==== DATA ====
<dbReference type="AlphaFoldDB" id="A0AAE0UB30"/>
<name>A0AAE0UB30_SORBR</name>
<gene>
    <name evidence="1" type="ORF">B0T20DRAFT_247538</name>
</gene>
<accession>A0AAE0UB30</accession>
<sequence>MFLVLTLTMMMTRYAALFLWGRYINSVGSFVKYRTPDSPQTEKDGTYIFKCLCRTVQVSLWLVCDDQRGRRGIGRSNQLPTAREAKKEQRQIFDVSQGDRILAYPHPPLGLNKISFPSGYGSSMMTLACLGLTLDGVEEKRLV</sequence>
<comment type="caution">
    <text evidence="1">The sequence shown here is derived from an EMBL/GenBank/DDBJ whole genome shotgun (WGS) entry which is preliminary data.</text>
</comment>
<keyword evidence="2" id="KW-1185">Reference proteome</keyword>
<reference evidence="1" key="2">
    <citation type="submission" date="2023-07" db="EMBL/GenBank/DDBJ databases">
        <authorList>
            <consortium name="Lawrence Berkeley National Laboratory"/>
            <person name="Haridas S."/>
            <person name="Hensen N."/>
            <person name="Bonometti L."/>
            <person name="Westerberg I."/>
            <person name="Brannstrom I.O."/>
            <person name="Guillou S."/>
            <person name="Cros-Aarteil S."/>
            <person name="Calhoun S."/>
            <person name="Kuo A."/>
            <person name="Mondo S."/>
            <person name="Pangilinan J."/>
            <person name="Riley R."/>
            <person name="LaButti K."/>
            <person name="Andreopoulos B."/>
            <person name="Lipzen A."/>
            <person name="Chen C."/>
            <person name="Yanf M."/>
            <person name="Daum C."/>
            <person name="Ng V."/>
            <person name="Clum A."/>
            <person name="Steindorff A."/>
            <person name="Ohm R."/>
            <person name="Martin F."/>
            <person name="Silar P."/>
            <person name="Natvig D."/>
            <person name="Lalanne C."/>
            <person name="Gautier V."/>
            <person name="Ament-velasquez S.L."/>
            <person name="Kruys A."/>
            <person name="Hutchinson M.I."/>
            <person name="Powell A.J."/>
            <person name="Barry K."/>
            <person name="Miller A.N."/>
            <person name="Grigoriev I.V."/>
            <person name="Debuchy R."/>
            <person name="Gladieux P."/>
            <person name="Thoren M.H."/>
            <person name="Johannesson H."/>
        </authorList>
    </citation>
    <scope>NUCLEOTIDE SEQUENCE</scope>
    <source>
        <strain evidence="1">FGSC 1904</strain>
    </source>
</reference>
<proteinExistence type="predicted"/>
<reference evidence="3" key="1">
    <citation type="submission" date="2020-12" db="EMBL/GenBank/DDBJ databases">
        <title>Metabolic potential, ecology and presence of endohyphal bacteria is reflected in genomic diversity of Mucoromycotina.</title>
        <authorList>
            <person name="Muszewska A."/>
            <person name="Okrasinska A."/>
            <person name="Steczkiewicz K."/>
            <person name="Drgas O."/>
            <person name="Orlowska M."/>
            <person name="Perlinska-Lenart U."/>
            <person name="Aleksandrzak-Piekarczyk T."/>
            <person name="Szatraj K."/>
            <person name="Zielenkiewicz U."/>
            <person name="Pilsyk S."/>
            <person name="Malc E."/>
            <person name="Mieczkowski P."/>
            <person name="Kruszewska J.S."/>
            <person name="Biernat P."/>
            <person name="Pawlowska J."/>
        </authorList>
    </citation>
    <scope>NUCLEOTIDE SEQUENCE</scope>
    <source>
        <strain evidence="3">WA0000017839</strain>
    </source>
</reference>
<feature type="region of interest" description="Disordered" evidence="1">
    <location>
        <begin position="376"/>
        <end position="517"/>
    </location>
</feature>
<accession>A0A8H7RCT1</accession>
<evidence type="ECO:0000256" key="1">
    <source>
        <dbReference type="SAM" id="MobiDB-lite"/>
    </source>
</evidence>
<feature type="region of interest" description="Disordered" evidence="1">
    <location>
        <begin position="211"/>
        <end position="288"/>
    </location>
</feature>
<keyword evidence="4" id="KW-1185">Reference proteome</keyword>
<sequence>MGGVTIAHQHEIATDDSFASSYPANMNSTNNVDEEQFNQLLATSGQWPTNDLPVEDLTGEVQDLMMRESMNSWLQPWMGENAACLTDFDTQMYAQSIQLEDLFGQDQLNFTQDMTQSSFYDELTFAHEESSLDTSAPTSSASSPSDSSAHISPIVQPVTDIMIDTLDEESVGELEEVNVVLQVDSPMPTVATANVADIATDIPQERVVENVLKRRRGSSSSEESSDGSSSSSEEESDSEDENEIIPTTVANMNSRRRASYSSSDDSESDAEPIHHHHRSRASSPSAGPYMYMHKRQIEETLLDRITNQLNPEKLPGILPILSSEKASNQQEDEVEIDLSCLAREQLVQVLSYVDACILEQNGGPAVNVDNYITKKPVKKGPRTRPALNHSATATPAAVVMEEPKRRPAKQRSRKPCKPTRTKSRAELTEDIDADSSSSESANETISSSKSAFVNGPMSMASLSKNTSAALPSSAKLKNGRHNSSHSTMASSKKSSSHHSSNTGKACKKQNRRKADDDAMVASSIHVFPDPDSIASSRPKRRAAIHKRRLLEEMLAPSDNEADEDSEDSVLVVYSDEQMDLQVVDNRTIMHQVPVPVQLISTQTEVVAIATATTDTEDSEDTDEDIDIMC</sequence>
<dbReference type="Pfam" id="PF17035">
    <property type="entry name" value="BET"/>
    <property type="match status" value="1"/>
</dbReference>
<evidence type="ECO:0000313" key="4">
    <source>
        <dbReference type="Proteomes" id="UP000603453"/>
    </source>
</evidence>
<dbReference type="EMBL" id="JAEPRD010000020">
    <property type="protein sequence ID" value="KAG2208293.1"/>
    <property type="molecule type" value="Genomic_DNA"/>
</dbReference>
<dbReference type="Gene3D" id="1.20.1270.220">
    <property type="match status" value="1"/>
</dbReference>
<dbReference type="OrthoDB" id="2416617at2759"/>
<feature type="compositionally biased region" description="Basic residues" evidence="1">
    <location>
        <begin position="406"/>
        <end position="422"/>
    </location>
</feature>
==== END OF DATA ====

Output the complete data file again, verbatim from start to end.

<dbReference type="AlphaFoldDB" id="A0AAE0UB30"/>
<name>A0AAE0UB30_SORBR</name>
<gene>
    <name evidence="1" type="ORF">B0T20DRAFT_247538</name>
</gene>
<accession>A0AAE0UB30</accession>
<sequence>MFLVLTLTMMMTRYAALFLWGRYINSVGSFVKYRTPDSPQTEKDGTYIFKCLCRTVQVSLWLVCDDQRGRRGIGRSNQLPTAREAKKEQRQIFDVSQGDRILAYPHPPLGLNKISFPSGYGSSMMTLACLGLTLDGVEEKRLV</sequence>
<comment type="caution">
    <text evidence="1">The sequence shown here is derived from an EMBL/GenBank/DDBJ whole genome shotgun (WGS) entry which is preliminary data.</text>
</comment>
<keyword evidence="2" id="KW-1185">Reference proteome</keyword>
<reference evidence="1" key="2">
    <citation type="submission" date="2023-07" db="EMBL/GenBank/DDBJ databases">
        <authorList>
            <consortium name="Lawrence Berkeley National Laboratory"/>
            <person name="Haridas S."/>
            <person name="Hensen N."/>
            <person name="Bonometti L."/>
            <person name="Westerberg I."/>
            <person name="Brannstrom I.O."/>
            <person name="Guillou S."/>
            <person name="Cros-Aarteil S."/>
            <person name="Calhoun S."/>
            <person name="Kuo A."/>
            <person name="Mondo S."/>
            <person name="Pangilinan J."/>
            <person name="Riley R."/>
            <person name="LaButti K."/>
            <person name="Andreopoulos B."/>
            <person name="Lipzen A."/>
            <person name="Chen C."/>
            <person name="Yanf M."/>
            <person name="Daum C."/>
            <person name="Ng V."/>
            <person name="Clum A."/>
            <person name="Steindorff A."/>
            <person name="Ohm R."/>
            <person name="Martin F."/>
            <person name="Silar P."/>
            <person name="Natvig D."/>
            <person name="Lalanne C."/>
            <person name="Gautier V."/>
            <person name="Ament-velasquez S.L."/>
            <person name="Kruys A."/>
            <person name="Hutchinson M.I."/>
            <person name="Powell A.J."/>
            <person name="Barry K."/>
            <person name="Miller A.N."/>
            <person name="Grigoriev I.V."/>
            <person name="Debuchy R."/>
            <person name="Gladieux P."/>
            <person name="Thoren M.H."/>
            <person name="Johannesson H."/>
        </authorList>
    </citation>
    <scope>NUCLEOTIDE SEQUENCE</scope>
    <source>
        <strain evidence="1">FGSC 1904</strain>
    </source>
</reference>
<proteinExistence type="predicted"/>
<reference evidence="3" key="1">
    <citation type="submission" date="2020-12" db="EMBL/GenBank/DDBJ databases">
        <title>Metabolic potential, ecology and presence of endohyphal bacteria is reflected in genomic diversity of Mucoromycotina.</title>
        <authorList>
            <person name="Muszewska A."/>
            <person name="Okrasinska A."/>
            <person name="Steczkiewicz K."/>
            <person name="Drgas O."/>
            <person name="Orlowska M."/>
            <person name="Perlinska-Lenart U."/>
            <person name="Aleksandrzak-Piekarczyk T."/>
            <person name="Szatraj K."/>
            <person name="Zielenkiewicz U."/>
            <person name="Pilsyk S."/>
            <person name="Malc E."/>
            <person name="Mieczkowski P."/>
            <person name="Kruszewska J.S."/>
            <person name="Biernat P."/>
            <person name="Pawlowska J."/>
        </authorList>
    </citation>
    <scope>NUCLEOTIDE SEQUENCE</scope>
    <source>
        <strain evidence="3">WA0000017839</strain>
    </source>
</reference>
<feature type="region of interest" description="Disordered" evidence="1">
    <location>
        <begin position="376"/>
        <end position="517"/>
    </location>
</feature>
<accession>A0A8H7RCT1</accession>
<evidence type="ECO:0000256" key="1">
    <source>
        <dbReference type="SAM" id="MobiDB-lite"/>
    </source>
</evidence>
<feature type="region of interest" description="Disordered" evidence="1">
    <location>
        <begin position="211"/>
        <end position="288"/>
    </location>
</feature>
<keyword evidence="4" id="KW-1185">Reference proteome</keyword>
<sequence>MGGVTIAHQHEIATDDSFASSYPANMNSTNNVDEEQFNQLLATSGQWPTNDLPVEDLTGEVQDLMMRESMNSWLQPWMGENAACLTDFDTQMYAQSIQLEDLFGQDQLNFTQDMTQSSFYDELTFAHEESSLDTSAPTSSASSPSDSSAHISPIVQPVTDIMIDTLDEESVGELEEVNVVLQVDSPMPTVATANVADIATDIPQERVVENVLKRRRGSSSSEESSDGSSSSSEEESDSEDENEIIPTTVANMNSRRRASYSSSDDSESDAEPIHHHHRSRASSPSAGPYMYMHKRQIEETLLDRITNQLNPEKLPGILPILSSEKASNQQEDEVEIDLSCLAREQLVQVLSYVDACILEQNGGPAVNVDNYITKKPVKKGPRTRPALNHSATATPAAVVMEEPKRRPAKQRSRKPCKPTRTKSRAELTEDIDADSSSSESANETISSSKSAFVNGPMSMASLSKNTSAALPSSAKLKNGRHNSSHSTMASSKKSSSHHSSNTGKACKKQNRRKADDDAMVASSIHVFPDPDSIASSRPKRRAAIHKRRLLEEMLAPSDNEADEDSEDSVLVVYSDEQMDLQVVDNRTIMHQVPVPVQLISTQTEVVAIATATTDTEDSEDTDEDIDIMC</sequence>
<dbReference type="Pfam" id="PF17035">
    <property type="entry name" value="BET"/>
    <property type="match status" value="1"/>
</dbReference>
<evidence type="ECO:0000313" key="4">
    <source>
        <dbReference type="Proteomes" id="UP000603453"/>
    </source>
</evidence>
<dbReference type="EMBL" id="JAEPRD010000020">
    <property type="protein sequence ID" value="KAG2208293.1"/>
    <property type="molecule type" value="Genomic_DNA"/>
</dbReference>
<dbReference type="Gene3D" id="1.20.1270.220">
    <property type="match status" value="1"/>
</dbReference>
<dbReference type="OrthoDB" id="2416617at2759"/>
<feature type="compositionally biased region" description="Basic residues" evidence="1">
    <location>
        <begin position="406"/>
        <end position="422"/>
    </location>
</feature>